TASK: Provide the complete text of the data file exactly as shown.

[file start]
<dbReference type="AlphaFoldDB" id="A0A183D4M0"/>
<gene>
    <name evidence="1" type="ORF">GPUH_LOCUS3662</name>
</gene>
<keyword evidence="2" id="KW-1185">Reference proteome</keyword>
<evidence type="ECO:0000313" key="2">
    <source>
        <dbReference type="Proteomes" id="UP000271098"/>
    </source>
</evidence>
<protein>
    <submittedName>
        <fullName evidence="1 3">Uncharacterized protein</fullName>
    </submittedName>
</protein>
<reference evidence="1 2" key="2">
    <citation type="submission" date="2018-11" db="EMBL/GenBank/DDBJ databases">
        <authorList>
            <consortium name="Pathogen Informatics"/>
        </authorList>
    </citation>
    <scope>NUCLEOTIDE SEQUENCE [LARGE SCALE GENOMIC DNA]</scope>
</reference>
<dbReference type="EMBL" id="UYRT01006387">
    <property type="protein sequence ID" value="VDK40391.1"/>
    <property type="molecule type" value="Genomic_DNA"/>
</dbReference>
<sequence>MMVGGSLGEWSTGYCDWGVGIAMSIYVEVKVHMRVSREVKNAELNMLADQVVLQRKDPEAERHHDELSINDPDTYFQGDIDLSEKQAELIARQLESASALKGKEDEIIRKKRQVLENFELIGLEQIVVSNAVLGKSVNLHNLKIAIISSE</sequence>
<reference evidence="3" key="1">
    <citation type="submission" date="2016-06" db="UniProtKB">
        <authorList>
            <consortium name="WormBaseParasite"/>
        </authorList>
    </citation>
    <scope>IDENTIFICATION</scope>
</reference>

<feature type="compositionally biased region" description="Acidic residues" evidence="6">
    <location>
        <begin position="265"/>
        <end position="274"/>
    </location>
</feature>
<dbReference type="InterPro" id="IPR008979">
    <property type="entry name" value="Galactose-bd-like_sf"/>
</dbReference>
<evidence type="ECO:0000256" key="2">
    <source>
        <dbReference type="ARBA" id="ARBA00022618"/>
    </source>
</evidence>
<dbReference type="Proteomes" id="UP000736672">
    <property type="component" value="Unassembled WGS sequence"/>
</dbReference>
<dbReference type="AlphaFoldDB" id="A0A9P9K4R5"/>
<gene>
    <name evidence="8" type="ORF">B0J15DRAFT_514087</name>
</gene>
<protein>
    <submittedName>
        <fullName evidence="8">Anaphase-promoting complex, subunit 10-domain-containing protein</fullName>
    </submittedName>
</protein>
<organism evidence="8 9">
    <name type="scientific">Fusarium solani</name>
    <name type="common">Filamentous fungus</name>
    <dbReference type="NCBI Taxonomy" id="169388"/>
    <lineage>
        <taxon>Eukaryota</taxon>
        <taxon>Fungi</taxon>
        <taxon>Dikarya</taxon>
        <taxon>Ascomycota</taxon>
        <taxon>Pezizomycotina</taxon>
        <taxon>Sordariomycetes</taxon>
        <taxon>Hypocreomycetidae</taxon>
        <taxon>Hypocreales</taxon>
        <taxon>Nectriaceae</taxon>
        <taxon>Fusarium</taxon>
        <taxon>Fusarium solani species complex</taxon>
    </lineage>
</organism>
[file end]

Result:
<dbReference type="AlphaFoldDB" id="A0A183D4M0"/>
<gene>
    <name evidence="1" type="ORF">GPUH_LOCUS3662</name>
</gene>
<keyword evidence="2" id="KW-1185">Reference proteome</keyword>
<evidence type="ECO:0000313" key="2">
    <source>
        <dbReference type="Proteomes" id="UP000271098"/>
    </source>
</evidence>
<protein>
    <submittedName>
        <fullName evidence="1 3">Uncharacterized protein</fullName>
    </submittedName>
</protein>
<reference evidence="1 2" key="2">
    <citation type="submission" date="2018-11" db="EMBL/GenBank/DDBJ databases">
        <authorList>
            <consortium name="Pathogen Informatics"/>
        </authorList>
    </citation>
    <scope>NUCLEOTIDE SEQUENCE [LARGE SCALE GENOMIC DNA]</scope>
</reference>
<dbReference type="EMBL" id="UYRT01006387">
    <property type="protein sequence ID" value="VDK40391.1"/>
    <property type="molecule type" value="Genomic_DNA"/>
</dbReference>
<sequence>MMVGGSLGEWSTGYCDWGVGIAMSIYVEVKVHMRVSREVKNAELNMLADQVVLQRKDPEAERHHDELSINDPDTYFQGDIDLSEKQAELIARQLESASALKGKEDEIIRKKRQVLENFELIGLEQIVVSNAVLGKSVNLHNLKIAIISSE</sequence>
<reference evidence="3" key="1">
    <citation type="submission" date="2016-06" db="UniProtKB">
        <authorList>
            <consortium name="WormBaseParasite"/>
        </authorList>
    </citation>
    <scope>IDENTIFICATION</scope>
</reference>

<feature type="compositionally biased region" description="Acidic residues" evidence="6">
    <location>
        <begin position="265"/>
        <end position="274"/>
    </location>
</feature>
<dbReference type="InterPro" id="IPR008979">
    <property type="entry name" value="Galactose-bd-like_sf"/>
</dbReference>
<evidence type="ECO:0000256" key="2">
    <source>
        <dbReference type="ARBA" id="ARBA00022618"/>
    </source>
</evidence>
<dbReference type="Proteomes" id="UP000736672">
    <property type="component" value="Unassembled WGS sequence"/>
</dbReference>
<dbReference type="AlphaFoldDB" id="A0A9P9K4R5"/>
<gene>
    <name evidence="8" type="ORF">B0J15DRAFT_514087</name>
</gene>
<protein>
    <submittedName>
        <fullName evidence="8">Anaphase-promoting complex, subunit 10-domain-containing protein</fullName>
    </submittedName>
</protein>
<organism evidence="8 9">
    <name type="scientific">Fusarium solani</name>
    <name type="common">Filamentous fungus</name>
    <dbReference type="NCBI Taxonomy" id="169388"/>
    <lineage>
        <taxon>Eukaryota</taxon>
        <taxon>Fungi</taxon>
        <taxon>Dikarya</taxon>
        <taxon>Ascomycota</taxon>
        <taxon>Pezizomycotina</taxon>
        <taxon>Sordariomycetes</taxon>
        <taxon>Hypocreomycetidae</taxon>
        <taxon>Hypocreales</taxon>
        <taxon>Nectriaceae</taxon>
        <taxon>Fusarium</taxon>
        <taxon>Fusarium solani species complex</taxon>
    </lineage>
</organism>